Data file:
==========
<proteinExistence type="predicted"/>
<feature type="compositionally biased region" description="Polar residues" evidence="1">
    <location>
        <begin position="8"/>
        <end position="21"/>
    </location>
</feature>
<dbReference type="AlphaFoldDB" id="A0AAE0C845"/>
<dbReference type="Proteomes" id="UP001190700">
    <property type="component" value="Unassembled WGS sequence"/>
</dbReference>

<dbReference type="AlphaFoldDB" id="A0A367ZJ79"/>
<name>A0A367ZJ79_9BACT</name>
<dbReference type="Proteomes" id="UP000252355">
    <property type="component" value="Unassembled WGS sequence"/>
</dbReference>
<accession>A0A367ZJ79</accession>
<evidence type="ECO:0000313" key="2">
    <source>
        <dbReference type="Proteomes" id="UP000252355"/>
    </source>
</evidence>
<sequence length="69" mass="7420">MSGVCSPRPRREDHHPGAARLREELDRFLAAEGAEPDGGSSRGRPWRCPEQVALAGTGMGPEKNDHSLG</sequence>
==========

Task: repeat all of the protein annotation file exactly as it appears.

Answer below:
<proteinExistence type="predicted"/>
<feature type="compositionally biased region" description="Polar residues" evidence="1">
    <location>
        <begin position="8"/>
        <end position="21"/>
    </location>
</feature>
<dbReference type="AlphaFoldDB" id="A0AAE0C845"/>
<dbReference type="Proteomes" id="UP001190700">
    <property type="component" value="Unassembled WGS sequence"/>
</dbReference>

<dbReference type="AlphaFoldDB" id="A0A367ZJ79"/>
<name>A0A367ZJ79_9BACT</name>
<dbReference type="Proteomes" id="UP000252355">
    <property type="component" value="Unassembled WGS sequence"/>
</dbReference>
<accession>A0A367ZJ79</accession>
<evidence type="ECO:0000313" key="2">
    <source>
        <dbReference type="Proteomes" id="UP000252355"/>
    </source>
</evidence>
<sequence length="69" mass="7420">MSGVCSPRPRREDHHPGAARLREELDRFLAAEGAEPDGGSSRGRPWRCPEQVALAGTGMGPEKNDHSLG</sequence>